Apple Stores are very successful. According to RetailSails, a firm that tracks US consumer and retail industries, Apple's retail stores are the most profitable stores per square foot of any US retailer. And by a long chalk - Apple stores have over twice the sales per square foot of the next closest on the list, Tiffany & Co.

Apple stores came out on top with US$6050 of sales for every square foot of retail space; second-placed Tiffany & Co achieved half that, at US$3017/sales per square foot. Last year RetailSails reckons Apple earned a little over US$5600 per square foot. Apple's retail sales have risen as it continues to put new Stores in around the world.

However, it's not just about sales. Apple Stores are also about Apple presence and branding. Australia's Apple sales went up once the Sydney store went in, and tellingly several more Apple Stores appeared around Australia within the year. Apple has announced many new stores are coming, with a high percentage outside the States. On its last financial call Apple said it is planning to open 30-35 new retail stores in the next 12 months, and three quarters of those will be located outside the United States.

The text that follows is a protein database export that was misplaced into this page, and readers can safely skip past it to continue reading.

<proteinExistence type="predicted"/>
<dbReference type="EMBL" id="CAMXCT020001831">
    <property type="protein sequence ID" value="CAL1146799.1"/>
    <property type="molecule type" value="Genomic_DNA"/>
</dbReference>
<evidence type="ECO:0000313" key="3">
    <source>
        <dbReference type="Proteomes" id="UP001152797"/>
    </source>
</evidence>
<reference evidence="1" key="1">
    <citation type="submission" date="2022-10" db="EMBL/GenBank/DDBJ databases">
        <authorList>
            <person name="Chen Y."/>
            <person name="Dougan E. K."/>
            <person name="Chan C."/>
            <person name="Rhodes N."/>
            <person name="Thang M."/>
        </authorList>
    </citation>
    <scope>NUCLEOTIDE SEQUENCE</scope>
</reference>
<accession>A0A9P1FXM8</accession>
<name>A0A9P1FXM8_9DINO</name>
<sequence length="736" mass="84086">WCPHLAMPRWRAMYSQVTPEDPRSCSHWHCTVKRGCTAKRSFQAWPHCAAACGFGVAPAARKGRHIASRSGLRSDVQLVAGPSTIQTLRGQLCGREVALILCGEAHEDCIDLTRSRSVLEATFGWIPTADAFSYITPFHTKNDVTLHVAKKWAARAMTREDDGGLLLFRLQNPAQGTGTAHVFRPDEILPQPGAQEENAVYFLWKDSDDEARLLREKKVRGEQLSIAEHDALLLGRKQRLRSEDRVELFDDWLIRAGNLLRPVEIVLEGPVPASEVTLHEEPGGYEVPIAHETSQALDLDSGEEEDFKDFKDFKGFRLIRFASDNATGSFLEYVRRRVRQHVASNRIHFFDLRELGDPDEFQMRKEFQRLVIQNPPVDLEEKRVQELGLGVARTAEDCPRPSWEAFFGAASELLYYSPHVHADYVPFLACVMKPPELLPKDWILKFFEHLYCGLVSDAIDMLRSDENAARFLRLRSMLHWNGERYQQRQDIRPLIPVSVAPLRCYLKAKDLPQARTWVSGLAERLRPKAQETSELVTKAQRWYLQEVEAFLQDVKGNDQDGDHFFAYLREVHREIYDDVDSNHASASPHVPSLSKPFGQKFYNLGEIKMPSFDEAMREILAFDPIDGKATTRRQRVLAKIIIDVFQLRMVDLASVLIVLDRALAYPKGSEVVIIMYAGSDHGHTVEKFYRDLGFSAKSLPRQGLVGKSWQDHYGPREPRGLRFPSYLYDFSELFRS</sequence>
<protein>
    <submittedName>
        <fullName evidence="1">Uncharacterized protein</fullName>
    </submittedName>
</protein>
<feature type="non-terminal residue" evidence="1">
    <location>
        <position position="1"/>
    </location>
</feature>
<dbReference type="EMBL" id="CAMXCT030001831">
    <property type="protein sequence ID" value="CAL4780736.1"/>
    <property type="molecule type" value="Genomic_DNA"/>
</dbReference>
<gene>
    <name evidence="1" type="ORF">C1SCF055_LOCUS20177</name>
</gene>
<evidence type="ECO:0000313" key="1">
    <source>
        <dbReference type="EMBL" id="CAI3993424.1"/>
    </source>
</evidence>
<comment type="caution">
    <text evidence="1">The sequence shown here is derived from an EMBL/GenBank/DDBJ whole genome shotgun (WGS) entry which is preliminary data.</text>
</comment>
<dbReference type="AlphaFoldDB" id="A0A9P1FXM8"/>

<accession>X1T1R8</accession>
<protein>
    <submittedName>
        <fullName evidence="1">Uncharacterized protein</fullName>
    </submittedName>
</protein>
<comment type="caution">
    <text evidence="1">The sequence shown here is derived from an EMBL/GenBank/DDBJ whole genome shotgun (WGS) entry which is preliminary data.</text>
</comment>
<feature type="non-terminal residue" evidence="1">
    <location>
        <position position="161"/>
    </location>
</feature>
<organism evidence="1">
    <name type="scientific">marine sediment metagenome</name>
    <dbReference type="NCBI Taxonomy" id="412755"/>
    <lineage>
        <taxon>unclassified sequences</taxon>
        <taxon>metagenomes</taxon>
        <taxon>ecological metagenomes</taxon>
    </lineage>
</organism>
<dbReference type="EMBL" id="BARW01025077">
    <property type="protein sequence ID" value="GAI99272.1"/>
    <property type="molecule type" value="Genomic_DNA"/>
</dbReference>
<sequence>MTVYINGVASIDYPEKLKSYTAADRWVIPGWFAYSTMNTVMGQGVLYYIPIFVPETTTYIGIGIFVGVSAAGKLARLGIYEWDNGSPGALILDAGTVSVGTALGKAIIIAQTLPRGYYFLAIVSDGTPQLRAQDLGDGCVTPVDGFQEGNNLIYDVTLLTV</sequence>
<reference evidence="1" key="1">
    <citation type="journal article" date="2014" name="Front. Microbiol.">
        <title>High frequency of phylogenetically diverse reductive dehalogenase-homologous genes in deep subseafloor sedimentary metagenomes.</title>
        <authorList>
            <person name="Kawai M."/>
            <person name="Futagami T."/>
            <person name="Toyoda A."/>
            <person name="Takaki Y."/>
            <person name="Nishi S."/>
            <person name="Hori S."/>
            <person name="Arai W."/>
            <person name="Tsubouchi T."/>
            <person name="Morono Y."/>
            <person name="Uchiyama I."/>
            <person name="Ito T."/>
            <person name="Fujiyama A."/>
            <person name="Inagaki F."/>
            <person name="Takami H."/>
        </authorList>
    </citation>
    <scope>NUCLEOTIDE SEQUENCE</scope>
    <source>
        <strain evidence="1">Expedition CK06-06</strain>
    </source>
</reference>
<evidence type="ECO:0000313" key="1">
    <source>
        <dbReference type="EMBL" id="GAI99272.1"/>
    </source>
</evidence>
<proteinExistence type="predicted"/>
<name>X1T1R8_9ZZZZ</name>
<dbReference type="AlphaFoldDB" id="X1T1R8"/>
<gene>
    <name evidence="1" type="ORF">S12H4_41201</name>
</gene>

And on that Rio thing, recent job listings show that at least one of the new stores will be located in Brazil, which doesn't yet have an official Apple Store.

The job listings were first noted by Brazilian website MacMagazine and later confirmed by The Next Web. Among the job listings are positions for Business Managers, Geniuses, Inventory Specialists and Store Leaders. The Next Web then confirmed that at least one of the stores will be opening in Rio de Janeiro. The Next Web also points out that a position for a Market Leader suggests more stores could follow.

Brazil is seen as an important emerging market and one Apple needs to go after to continue to increase its global share. Other important emerging markets are Russian, India and China.